It's strange--I had a breakup in May with a guy I'd been dating for four and a half years, but that experience has not been as emotionally difficult for me as experiences I've had in the past with the ends of "almost-relationships." Don't get me wrong, it's been tough, especially in those first few months--I felt like I was missing a limb. But the first time I got my heart really broken, I was 16 and I had also had basically an internet relationship. It was only after we met in "real life" that we started "officially dating" but we had gotten to know each other through MSN chat and that was really our primary form of communication (it's also how he broke up with me). After that, I was horribly depressed and scarred by the whole experience, even though it was just a "silly" internet-relationship. I also got into a situation a few years later, which I won't go into much, but it suffices to say that we never actually got into an official relationship, but I got so badly burned that my mom said it seemed like I was experiencing the same level of emotion as people going through a tough divorce. Anyway, what I'm really saying is that there is something about the end of an almost-relationship, especially when you're young and fairly inexperienced in the world of dating and love, that can be very emotionally traumatizing. Maybe because you keep hoping it'll become something real--that those promises will be fulfilled--and when it doesn't, the disappointment is crushing. I know how you feel, girl. Don't let anyone, especially yourself, tell you that your emotions are unjustified. Everything you're feeling is normal, including that cycle of grief. I'm still experiencing that from my breakup in May--I'll feel fine and then suddenly, BAM, something will happen or someone will say something and I'll feel sad and/or angry and/or confused and/or lonely all over again. Try to focus on yourself as much as you can--what can you do to make yourself feel good? Cooking, running, volunteering, hanging out with friends? I know it's annoying to hear the typical "stay busy/get a hobby/do things you enjoy!" advice, but it's just about forcing yourself to get your mind on something else, and it really does help if you do, even if you don't feel like doing it. It just takes time to heal, and even though the wait really sucks, you'll soon have a stronger sense of self and of what you want. Sometimes it helps me to think that other people are going through the same thing at this exact moment--you're not alone even when it feels like you are.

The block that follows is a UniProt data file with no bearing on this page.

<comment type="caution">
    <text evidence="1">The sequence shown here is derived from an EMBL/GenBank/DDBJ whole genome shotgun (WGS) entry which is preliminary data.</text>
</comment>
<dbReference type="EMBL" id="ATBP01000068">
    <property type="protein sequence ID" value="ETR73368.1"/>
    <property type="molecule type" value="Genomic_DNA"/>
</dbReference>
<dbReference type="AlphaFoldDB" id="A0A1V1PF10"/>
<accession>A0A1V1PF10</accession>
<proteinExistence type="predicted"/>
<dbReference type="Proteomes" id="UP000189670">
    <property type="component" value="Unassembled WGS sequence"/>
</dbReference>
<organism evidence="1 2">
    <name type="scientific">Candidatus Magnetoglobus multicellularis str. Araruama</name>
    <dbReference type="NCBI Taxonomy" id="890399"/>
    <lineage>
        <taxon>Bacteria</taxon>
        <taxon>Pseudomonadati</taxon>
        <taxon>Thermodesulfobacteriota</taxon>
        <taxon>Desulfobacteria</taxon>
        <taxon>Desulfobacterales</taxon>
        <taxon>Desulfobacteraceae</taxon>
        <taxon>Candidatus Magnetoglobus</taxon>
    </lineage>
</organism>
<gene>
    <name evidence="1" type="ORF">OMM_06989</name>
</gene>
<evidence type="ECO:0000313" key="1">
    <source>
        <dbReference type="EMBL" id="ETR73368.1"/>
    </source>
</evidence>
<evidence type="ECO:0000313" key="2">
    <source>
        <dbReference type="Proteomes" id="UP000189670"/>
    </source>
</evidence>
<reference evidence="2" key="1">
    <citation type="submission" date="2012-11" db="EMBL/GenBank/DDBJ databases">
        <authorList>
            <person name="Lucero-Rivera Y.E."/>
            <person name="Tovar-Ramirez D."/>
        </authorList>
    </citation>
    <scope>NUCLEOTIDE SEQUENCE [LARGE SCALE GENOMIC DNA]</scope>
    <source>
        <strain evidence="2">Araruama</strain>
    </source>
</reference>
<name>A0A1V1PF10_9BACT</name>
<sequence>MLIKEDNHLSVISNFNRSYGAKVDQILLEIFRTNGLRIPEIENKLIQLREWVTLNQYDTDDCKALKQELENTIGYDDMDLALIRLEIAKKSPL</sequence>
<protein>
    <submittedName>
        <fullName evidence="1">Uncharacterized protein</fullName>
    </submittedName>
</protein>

a-million-suns a-million-suns 5 years